I know the landscape people turn off their tractors for a bit every once in a while and let them cool off.
    For a more precise answer I would ask the lawnmower repair people what they think, I know that is the last place the landscape people like to go to, $ repair.
     
  8. I've had 3 Robin EHO35s on 3 different MBs now so I feel I have a fair amount of experiance. I occationally ride wide open for as much as 1/2 hour at a time with no ill effects so far. These are really excellent,tough, well designed, well built engines and are fan cooled, so there shouldn't be a problem running them hard. I do assist them by peddaling when starting from a dead stop and when climbing steepish hills, both to help preserve the clutch and to prevent lugging them at lower speeds. As vtec said, change the oil often (no oil filter), use a high quality oil (I use Castrol Syntec 10W40), and keep the air filter clean and your Robin should give you years of great service. You may have to adjust the valve clearance every few years, or have a competent small engine mechanic familiar with Robins do it for you if you aren't comfortable doing it yourself.
     
    Last edited: Nov 5, 2009
  9. give me vtec

    give me vtec Active Member

    wow.... 1/2 hour at a time??? I may just rethink my driving habits a little more to the faster side.
     
  10. Happy Valley

    Happy Valley Active Member

    Well one thing, you'd only get 6 miles up that 10 mile hill in an hour. :devilish:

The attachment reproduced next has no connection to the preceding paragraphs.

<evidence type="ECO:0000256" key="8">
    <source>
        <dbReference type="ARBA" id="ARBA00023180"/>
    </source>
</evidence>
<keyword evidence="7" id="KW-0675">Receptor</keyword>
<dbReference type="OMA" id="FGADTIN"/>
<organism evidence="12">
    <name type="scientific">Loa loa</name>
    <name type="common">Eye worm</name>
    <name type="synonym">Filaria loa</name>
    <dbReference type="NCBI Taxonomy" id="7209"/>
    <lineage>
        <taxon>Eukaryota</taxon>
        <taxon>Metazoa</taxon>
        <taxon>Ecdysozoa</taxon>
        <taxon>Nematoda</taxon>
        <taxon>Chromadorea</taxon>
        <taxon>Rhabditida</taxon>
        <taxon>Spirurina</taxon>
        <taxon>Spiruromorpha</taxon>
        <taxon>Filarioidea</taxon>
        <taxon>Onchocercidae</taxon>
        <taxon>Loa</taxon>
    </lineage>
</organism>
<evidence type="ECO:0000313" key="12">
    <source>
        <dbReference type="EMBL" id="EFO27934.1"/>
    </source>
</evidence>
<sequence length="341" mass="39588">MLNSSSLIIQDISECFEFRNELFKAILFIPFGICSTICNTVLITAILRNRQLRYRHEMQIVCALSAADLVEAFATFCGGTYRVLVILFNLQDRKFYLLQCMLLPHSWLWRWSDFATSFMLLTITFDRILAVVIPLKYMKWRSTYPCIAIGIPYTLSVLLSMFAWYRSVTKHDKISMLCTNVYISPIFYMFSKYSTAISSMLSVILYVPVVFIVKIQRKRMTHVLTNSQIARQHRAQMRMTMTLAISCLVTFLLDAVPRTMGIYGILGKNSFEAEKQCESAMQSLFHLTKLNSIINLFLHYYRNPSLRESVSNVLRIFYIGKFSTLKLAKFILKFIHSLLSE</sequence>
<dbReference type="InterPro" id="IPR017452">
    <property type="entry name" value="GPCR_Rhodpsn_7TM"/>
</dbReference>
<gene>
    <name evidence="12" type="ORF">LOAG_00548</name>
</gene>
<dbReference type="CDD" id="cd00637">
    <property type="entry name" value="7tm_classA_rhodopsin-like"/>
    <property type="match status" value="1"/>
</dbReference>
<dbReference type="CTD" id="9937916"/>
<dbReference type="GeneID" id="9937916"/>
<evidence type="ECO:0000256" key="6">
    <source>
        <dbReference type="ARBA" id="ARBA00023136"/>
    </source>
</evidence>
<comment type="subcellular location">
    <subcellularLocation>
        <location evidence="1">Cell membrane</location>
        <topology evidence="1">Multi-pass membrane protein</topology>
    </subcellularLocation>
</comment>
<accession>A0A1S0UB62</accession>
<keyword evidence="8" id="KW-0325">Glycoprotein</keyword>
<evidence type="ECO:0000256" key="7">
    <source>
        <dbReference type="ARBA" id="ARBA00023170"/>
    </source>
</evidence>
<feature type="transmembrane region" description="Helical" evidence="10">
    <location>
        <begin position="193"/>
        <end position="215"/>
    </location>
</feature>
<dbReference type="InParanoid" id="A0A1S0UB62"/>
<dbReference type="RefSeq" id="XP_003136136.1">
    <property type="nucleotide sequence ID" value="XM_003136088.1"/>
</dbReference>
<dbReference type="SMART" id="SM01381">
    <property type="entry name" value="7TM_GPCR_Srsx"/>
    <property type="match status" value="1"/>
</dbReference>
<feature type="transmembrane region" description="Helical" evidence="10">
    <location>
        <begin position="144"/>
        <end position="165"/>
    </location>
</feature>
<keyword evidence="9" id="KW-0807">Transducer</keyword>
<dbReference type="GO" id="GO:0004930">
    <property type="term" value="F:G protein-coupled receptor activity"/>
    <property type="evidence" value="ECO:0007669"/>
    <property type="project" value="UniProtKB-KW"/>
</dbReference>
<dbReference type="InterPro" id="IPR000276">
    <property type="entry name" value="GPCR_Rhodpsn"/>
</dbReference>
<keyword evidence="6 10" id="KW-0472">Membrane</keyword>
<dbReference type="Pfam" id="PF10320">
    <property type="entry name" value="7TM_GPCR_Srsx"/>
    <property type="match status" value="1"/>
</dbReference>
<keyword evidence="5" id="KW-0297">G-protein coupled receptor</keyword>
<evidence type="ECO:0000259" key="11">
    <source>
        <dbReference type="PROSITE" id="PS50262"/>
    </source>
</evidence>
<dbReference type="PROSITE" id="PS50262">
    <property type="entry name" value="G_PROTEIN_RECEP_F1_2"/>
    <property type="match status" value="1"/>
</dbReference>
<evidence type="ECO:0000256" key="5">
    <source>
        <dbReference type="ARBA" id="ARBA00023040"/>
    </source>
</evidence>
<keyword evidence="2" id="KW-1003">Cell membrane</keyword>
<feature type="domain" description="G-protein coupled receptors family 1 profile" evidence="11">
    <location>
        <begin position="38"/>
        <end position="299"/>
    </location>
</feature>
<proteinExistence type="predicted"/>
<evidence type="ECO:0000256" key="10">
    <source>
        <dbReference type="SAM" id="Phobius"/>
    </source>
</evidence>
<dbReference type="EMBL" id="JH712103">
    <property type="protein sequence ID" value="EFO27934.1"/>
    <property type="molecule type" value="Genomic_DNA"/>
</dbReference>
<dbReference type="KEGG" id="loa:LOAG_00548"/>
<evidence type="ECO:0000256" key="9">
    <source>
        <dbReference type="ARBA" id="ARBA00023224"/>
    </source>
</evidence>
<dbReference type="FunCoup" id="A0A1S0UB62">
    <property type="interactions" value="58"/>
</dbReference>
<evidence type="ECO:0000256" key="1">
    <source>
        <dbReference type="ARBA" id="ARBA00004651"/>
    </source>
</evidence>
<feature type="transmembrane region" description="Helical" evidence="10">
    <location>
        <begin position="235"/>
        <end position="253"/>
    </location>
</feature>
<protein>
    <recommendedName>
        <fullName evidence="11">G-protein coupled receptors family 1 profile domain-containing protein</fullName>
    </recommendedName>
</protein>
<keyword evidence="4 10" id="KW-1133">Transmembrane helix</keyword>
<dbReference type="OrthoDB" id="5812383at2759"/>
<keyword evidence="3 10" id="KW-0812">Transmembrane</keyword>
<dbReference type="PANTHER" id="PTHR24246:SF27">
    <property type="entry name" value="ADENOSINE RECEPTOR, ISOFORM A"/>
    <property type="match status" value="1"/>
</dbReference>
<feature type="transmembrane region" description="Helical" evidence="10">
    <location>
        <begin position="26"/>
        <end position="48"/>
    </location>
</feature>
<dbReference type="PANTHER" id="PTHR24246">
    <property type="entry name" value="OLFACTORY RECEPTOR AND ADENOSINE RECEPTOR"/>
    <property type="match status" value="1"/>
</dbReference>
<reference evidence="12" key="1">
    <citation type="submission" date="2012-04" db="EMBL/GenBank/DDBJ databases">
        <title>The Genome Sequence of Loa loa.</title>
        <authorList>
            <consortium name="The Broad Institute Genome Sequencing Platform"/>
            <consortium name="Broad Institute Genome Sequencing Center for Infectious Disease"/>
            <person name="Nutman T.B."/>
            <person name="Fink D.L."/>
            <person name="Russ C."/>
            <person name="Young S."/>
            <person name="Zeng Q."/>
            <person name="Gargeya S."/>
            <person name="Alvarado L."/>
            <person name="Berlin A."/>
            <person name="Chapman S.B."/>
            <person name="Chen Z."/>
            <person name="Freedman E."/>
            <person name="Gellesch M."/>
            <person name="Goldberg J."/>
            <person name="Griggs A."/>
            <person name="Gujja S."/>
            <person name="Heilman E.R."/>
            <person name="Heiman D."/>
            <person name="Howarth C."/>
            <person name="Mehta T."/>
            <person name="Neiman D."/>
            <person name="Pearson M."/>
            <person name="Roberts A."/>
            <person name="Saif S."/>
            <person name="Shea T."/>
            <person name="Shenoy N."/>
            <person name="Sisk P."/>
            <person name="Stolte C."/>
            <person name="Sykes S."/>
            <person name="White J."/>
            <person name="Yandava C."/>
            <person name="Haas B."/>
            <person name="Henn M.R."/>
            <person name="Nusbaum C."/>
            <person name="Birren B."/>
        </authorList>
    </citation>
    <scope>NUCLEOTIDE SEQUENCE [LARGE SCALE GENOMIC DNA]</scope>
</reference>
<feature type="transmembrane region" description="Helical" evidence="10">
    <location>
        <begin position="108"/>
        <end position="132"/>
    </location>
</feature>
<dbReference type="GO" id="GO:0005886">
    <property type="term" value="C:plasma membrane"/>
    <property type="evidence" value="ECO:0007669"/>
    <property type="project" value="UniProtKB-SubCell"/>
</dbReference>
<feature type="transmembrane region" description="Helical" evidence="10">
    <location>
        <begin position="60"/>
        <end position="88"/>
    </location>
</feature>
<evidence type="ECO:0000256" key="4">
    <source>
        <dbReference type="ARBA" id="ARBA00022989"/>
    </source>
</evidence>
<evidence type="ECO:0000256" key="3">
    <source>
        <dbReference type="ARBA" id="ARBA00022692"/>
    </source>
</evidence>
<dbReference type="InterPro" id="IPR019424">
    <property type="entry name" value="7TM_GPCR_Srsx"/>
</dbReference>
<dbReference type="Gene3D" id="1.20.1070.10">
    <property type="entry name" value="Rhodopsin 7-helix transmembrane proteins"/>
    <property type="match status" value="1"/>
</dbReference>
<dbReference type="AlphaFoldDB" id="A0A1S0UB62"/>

It's good to remember that these are 8 lb. weedwacker engines and the scenario described above (10 miles up a very steep hill) would IMO qualify as extreme use. I'd be inclined to say if asked to perform that kind of duty on a regular basis the engine's usable lifespan would be seriously shortened versus being used on predominately level terrain.
     
  11. robin bird

    robin bird Member

    I just ordered a kit with the Robin chaindrive , from staton. I wanted to have 1 quite rider,high mileage and little vibration--plan on a real long trip next June.
     
  12. Old Bob

    Old Bob Member

    Getting back to the topic of the thread...:thinking:


    Most of the mini four strokes give warning they are running too hot. Mostly you'll notice a loss of power, burning oil when they don't normally burn oil, sometimes pinging.
    Most people will instinctively back off and let the engine cool,its fairly intuitive, if you can't recognize the signs you probably can't balance a bike...
     
  13. Thanks Bob, good advice. Mine have been close a few times, especially the friction drive bike. I think some of us have a good feel of our MBs, some others do not, but are learning from guys like you. I have developed the feel of how an engine is doing. Now I need a tach. The new GEBE drive bike has hit 35mph down a hill, the Robin was screaming a happy song, but no stock 4 stroke engine will tolerate that sort of extreme rpm for long.
     
  14. Old Bob

    Old Bob Member

    Honda has no issue with rpm, I'm sure the Robin wouldn't either, buts is a good to stay within manufacturers recommendations.
    The Honda will self limit rpm with its small carb and ports, no load it won't rev over 7800 rpm or so. I forgot what I tested a EHO 35 to, about the same from what I recall.

    Sendec makes a good tach.

    http://www.sendec.com/

    http://www.tinytach.com/tinytach/commercial.php
     
Loading...